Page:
Two years ago the Institute of Chartered Accountants began consultations on revisions to its core qualification.
On Tuesday we launched the new ACA.
In between the institute engaged in a significant and wide-ranging consultation process. Soundings have been taken throughout, and indeed beyond, the profession and the results scrutinised until we were sure we had a proposition which met the expectations and demands of the wider business community.
Despite tight deadlines, a certain degree of scepticism on the part of the accountancy profession, and a limited defection north of the border, we have delivered the new qualification.
The ACA qualification has always been regarded as a rite of passage.
The revised syllabus will ensure that the ACA continues to be regarded as the benchmark qualification for those seeking a career in business or practice of whatever size, whilst the streamlined study methods will ensure relevance and cost-effectiveness.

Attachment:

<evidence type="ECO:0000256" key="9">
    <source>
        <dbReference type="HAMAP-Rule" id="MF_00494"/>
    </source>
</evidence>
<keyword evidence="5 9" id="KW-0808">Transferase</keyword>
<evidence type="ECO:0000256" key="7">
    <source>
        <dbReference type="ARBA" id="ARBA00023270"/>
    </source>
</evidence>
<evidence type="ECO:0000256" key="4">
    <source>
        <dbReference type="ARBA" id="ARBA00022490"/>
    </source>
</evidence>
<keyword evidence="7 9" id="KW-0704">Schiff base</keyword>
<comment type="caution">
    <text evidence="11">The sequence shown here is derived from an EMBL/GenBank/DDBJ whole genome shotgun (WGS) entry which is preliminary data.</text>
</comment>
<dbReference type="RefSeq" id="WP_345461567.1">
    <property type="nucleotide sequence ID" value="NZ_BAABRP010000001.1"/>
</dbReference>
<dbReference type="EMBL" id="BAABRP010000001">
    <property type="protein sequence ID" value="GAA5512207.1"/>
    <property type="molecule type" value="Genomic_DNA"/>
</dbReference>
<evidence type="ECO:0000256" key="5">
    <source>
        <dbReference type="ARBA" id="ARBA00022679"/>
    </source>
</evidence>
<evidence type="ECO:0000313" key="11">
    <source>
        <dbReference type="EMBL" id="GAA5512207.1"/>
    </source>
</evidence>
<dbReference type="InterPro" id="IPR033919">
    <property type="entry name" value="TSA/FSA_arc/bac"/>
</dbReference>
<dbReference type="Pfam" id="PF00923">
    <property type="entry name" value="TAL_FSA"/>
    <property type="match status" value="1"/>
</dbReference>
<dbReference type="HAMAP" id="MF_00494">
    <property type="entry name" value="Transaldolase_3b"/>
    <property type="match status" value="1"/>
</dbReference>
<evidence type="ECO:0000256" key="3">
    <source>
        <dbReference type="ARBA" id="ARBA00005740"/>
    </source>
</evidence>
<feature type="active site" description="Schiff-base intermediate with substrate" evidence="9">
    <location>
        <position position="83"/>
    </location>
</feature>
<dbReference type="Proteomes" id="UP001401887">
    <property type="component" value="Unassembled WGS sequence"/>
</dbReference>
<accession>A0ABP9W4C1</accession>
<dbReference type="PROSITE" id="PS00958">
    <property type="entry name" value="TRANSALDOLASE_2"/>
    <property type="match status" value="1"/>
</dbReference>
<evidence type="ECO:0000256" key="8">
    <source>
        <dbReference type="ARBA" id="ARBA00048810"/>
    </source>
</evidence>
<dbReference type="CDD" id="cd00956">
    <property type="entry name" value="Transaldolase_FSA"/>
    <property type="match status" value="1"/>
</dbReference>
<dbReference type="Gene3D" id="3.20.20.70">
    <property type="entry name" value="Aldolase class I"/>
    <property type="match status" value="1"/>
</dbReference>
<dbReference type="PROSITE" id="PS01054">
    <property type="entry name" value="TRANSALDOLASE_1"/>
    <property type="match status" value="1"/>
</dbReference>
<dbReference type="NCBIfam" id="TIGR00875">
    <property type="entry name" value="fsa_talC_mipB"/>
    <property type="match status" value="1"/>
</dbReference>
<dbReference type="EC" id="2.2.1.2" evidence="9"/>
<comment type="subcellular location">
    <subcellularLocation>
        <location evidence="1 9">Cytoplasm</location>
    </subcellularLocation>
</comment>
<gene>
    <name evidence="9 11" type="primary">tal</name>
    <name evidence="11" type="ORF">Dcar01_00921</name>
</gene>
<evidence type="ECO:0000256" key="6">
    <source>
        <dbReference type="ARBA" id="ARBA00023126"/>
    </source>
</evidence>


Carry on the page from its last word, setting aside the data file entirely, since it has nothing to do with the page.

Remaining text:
What does this mean in practical terms?
The modern professional has to be flexible, able to contribute across business issues and prepared to cross the borders between traditional disciplines.
The ability to handle complex information; to offer creative thinking on business strategies; to see the big picture as well as understanding the detail; these are all now required of us as modern business advisers and practitioners.
Change for any profession is never easy, and is certainly not undertaken lightly. I firmly believe the changes we have engendered mean that those looking for the best in business advice will continue to turn to qualified chartered accountants.
And our members, who are able to place the letters ACA or FCA after their name, can continue to be confident that they possess one of the leading business qualifications in the world.
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